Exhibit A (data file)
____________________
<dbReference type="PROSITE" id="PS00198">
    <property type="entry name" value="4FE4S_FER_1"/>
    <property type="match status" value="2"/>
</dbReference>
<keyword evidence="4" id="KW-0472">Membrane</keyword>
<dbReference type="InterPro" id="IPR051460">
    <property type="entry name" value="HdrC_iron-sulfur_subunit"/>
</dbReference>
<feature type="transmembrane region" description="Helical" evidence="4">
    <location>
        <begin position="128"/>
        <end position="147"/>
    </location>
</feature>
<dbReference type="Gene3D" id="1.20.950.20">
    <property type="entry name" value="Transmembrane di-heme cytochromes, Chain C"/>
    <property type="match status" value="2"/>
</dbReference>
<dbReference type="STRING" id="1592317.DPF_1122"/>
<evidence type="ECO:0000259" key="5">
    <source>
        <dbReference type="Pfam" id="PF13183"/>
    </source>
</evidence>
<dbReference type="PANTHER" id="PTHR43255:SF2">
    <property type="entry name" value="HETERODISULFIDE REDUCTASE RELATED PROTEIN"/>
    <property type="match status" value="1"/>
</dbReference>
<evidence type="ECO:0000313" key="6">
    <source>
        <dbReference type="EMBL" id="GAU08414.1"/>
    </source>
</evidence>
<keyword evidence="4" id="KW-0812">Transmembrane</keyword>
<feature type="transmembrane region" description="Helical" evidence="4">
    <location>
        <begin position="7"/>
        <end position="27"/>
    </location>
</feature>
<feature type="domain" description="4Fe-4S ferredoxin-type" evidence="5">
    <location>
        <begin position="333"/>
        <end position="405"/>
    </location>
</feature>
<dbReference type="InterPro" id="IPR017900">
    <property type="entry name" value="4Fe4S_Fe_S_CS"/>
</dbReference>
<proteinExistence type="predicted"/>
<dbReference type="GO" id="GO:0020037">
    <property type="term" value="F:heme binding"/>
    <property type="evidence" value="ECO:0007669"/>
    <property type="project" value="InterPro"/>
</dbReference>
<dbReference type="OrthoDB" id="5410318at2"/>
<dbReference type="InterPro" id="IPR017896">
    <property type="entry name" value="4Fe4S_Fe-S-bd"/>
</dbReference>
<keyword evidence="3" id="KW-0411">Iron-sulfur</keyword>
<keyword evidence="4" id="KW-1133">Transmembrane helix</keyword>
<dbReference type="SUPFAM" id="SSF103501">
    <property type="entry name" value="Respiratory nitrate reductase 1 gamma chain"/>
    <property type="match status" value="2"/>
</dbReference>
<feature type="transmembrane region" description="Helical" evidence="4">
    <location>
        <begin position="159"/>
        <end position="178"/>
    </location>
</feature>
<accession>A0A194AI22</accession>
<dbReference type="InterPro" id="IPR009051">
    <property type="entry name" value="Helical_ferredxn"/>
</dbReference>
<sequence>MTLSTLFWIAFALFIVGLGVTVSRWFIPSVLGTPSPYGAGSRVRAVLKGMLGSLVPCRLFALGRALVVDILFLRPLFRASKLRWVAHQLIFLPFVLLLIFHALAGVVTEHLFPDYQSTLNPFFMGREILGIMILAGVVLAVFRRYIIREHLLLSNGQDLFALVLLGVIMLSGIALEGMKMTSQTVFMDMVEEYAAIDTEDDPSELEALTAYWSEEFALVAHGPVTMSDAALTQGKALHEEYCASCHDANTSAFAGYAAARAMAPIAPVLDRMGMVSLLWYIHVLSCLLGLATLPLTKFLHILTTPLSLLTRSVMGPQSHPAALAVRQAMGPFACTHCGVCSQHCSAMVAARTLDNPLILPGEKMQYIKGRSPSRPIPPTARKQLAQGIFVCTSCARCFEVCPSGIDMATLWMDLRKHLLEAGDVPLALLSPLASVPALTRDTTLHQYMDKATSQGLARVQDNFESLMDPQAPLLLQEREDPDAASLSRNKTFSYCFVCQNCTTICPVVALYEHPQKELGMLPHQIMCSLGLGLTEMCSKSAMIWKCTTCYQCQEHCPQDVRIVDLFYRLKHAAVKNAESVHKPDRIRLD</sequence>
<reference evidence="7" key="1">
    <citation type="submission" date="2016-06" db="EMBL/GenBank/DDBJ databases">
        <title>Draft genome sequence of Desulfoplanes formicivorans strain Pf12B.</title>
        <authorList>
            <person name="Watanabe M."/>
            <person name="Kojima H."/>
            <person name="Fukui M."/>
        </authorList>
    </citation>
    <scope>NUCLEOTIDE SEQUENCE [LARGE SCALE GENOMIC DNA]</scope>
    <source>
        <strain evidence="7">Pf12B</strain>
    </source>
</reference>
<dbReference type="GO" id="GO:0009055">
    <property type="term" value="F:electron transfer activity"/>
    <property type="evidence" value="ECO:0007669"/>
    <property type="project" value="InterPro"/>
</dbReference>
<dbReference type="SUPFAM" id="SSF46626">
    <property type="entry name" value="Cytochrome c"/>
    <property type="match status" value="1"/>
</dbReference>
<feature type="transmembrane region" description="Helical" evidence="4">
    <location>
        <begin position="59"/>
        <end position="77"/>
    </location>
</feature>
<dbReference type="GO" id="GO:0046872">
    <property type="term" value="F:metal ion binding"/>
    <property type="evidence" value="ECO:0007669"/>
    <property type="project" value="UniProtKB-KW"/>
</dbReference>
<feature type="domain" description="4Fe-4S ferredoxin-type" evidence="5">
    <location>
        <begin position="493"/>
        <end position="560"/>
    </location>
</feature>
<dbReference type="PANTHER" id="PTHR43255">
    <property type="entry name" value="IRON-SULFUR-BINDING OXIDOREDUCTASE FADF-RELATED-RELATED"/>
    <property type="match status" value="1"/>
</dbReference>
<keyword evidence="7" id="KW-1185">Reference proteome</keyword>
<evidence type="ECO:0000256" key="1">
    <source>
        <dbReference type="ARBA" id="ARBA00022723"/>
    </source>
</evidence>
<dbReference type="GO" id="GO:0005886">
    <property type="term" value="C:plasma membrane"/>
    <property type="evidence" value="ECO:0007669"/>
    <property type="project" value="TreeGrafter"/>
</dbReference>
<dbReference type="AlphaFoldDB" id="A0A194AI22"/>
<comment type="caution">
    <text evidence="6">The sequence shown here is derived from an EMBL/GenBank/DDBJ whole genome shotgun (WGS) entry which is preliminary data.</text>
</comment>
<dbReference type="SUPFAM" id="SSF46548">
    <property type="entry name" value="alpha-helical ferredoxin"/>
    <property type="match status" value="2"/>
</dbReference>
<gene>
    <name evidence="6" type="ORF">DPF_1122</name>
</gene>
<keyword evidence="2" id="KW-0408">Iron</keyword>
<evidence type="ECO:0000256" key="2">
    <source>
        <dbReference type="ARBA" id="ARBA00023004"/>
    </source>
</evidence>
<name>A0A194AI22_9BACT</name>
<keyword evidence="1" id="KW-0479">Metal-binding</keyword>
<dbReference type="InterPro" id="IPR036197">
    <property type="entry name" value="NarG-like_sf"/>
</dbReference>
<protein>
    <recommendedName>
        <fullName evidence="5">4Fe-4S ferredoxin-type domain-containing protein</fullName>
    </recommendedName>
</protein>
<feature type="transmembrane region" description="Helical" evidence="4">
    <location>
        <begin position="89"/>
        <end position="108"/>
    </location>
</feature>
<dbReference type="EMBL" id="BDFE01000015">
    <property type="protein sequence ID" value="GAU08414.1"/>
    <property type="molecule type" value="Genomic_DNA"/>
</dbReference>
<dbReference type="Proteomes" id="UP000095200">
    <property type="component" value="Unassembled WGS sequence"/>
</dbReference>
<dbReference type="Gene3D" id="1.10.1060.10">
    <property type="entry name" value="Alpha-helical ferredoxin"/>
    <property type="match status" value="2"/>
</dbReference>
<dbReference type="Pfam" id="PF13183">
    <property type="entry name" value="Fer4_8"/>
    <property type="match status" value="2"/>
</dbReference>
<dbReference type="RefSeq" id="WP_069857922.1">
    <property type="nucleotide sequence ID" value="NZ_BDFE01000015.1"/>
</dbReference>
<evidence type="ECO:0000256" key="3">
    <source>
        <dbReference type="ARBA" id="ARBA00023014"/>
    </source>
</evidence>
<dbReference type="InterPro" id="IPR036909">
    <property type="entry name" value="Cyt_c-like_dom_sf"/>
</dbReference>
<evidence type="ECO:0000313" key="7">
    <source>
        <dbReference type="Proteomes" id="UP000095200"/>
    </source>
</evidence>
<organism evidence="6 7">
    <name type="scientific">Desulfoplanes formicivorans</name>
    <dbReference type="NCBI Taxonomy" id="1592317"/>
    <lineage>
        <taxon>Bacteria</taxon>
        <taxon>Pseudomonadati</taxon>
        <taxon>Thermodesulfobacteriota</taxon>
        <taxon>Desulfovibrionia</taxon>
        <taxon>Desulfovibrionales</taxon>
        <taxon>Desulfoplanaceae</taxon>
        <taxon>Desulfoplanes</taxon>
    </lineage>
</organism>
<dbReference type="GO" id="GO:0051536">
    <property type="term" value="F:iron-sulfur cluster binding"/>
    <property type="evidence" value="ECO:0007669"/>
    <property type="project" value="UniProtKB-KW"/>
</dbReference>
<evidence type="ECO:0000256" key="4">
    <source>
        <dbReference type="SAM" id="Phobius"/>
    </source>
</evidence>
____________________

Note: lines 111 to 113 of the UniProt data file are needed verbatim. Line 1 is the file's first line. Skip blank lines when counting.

<feature type="domain" description="4Fe-4S ferredoxin-type" evidence="5">
    <location>
        <begin position="493"/>